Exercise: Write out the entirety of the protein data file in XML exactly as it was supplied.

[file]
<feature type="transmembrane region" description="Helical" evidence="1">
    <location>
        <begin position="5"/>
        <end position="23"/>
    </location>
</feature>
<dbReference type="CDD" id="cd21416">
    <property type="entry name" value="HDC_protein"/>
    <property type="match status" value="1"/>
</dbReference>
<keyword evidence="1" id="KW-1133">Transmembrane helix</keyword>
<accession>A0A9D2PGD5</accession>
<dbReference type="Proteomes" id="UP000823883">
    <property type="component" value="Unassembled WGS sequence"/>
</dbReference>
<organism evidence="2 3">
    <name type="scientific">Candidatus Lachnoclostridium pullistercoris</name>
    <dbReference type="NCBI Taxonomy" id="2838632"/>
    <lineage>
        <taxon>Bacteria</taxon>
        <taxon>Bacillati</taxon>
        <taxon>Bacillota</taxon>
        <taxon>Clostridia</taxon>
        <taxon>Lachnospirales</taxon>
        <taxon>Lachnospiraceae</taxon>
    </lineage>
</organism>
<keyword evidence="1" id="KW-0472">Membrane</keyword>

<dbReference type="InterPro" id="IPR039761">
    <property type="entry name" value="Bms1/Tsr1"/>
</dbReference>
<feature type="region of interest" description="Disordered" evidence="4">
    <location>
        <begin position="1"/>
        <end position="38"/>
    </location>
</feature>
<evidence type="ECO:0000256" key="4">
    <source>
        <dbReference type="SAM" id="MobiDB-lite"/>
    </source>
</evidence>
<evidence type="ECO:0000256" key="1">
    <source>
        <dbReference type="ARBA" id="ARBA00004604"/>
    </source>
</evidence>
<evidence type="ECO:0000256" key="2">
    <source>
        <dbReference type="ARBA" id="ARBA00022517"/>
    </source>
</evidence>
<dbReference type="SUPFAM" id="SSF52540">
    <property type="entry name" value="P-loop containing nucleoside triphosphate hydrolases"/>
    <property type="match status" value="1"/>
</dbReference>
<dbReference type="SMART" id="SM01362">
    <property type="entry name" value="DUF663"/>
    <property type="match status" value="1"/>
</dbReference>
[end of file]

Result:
<feature type="transmembrane region" description="Helical" evidence="1">
    <location>
        <begin position="5"/>
        <end position="23"/>
    </location>
</feature>
<dbReference type="CDD" id="cd21416">
    <property type="entry name" value="HDC_protein"/>
    <property type="match status" value="1"/>
</dbReference>
<keyword evidence="1" id="KW-1133">Transmembrane helix</keyword>
<accession>A0A9D2PGD5</accession>
<dbReference type="Proteomes" id="UP000823883">
    <property type="component" value="Unassembled WGS sequence"/>
</dbReference>
<organism evidence="2 3">
    <name type="scientific">Candidatus Lachnoclostridium pullistercoris</name>
    <dbReference type="NCBI Taxonomy" id="2838632"/>
    <lineage>
        <taxon>Bacteria</taxon>
        <taxon>Bacillati</taxon>
        <taxon>Bacillota</taxon>
        <taxon>Clostridia</taxon>
        <taxon>Lachnospirales</taxon>
        <taxon>Lachnospiraceae</taxon>
    </lineage>
</organism>
<keyword evidence="1" id="KW-0472">Membrane</keyword>

<dbReference type="InterPro" id="IPR039761">
    <property type="entry name" value="Bms1/Tsr1"/>
</dbReference>
<feature type="region of interest" description="Disordered" evidence="4">
    <location>
        <begin position="1"/>
        <end position="38"/>
    </location>
</feature>
<evidence type="ECO:0000256" key="4">
    <source>
        <dbReference type="SAM" id="MobiDB-lite"/>
    </source>
</evidence>
<evidence type="ECO:0000256" key="1">
    <source>
        <dbReference type="ARBA" id="ARBA00004604"/>
    </source>
</evidence>
<evidence type="ECO:0000256" key="2">
    <source>
        <dbReference type="ARBA" id="ARBA00022517"/>
    </source>
</evidence>
<dbReference type="SUPFAM" id="SSF52540">
    <property type="entry name" value="P-loop containing nucleoside triphosphate hydrolases"/>
    <property type="match status" value="1"/>
</dbReference>
<dbReference type="SMART" id="SM01362">
    <property type="entry name" value="DUF663"/>
    <property type="match status" value="1"/>
</dbReference>